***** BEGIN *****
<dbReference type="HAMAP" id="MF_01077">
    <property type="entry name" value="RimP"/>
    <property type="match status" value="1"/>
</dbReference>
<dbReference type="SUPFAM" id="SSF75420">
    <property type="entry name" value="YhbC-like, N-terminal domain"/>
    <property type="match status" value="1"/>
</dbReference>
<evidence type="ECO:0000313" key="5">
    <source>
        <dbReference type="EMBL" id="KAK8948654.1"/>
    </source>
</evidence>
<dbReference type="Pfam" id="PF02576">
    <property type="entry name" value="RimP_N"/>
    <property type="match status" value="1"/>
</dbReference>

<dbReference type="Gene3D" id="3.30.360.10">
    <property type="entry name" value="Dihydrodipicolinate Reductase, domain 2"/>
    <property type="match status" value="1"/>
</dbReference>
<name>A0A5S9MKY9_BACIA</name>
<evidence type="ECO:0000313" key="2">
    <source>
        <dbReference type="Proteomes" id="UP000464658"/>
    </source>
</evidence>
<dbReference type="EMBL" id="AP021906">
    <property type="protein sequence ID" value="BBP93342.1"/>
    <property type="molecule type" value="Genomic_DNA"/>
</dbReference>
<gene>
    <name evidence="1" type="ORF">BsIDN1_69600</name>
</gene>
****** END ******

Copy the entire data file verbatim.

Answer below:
<dbReference type="HAMAP" id="MF_01077">
    <property type="entry name" value="RimP"/>
    <property type="match status" value="1"/>
</dbReference>
<dbReference type="SUPFAM" id="SSF75420">
    <property type="entry name" value="YhbC-like, N-terminal domain"/>
    <property type="match status" value="1"/>
</dbReference>
<evidence type="ECO:0000313" key="5">
    <source>
        <dbReference type="EMBL" id="KAK8948654.1"/>
    </source>
</evidence>
<dbReference type="Pfam" id="PF02576">
    <property type="entry name" value="RimP_N"/>
    <property type="match status" value="1"/>
</dbReference>

<dbReference type="Gene3D" id="3.30.360.10">
    <property type="entry name" value="Dihydrodipicolinate Reductase, domain 2"/>
    <property type="match status" value="1"/>
</dbReference>
<name>A0A5S9MKY9_BACIA</name>
<evidence type="ECO:0000313" key="2">
    <source>
        <dbReference type="Proteomes" id="UP000464658"/>
    </source>
</evidence>
<dbReference type="EMBL" id="AP021906">
    <property type="protein sequence ID" value="BBP93342.1"/>
    <property type="molecule type" value="Genomic_DNA"/>
</dbReference>
<gene>
    <name evidence="1" type="ORF">BsIDN1_69600</name>
</gene>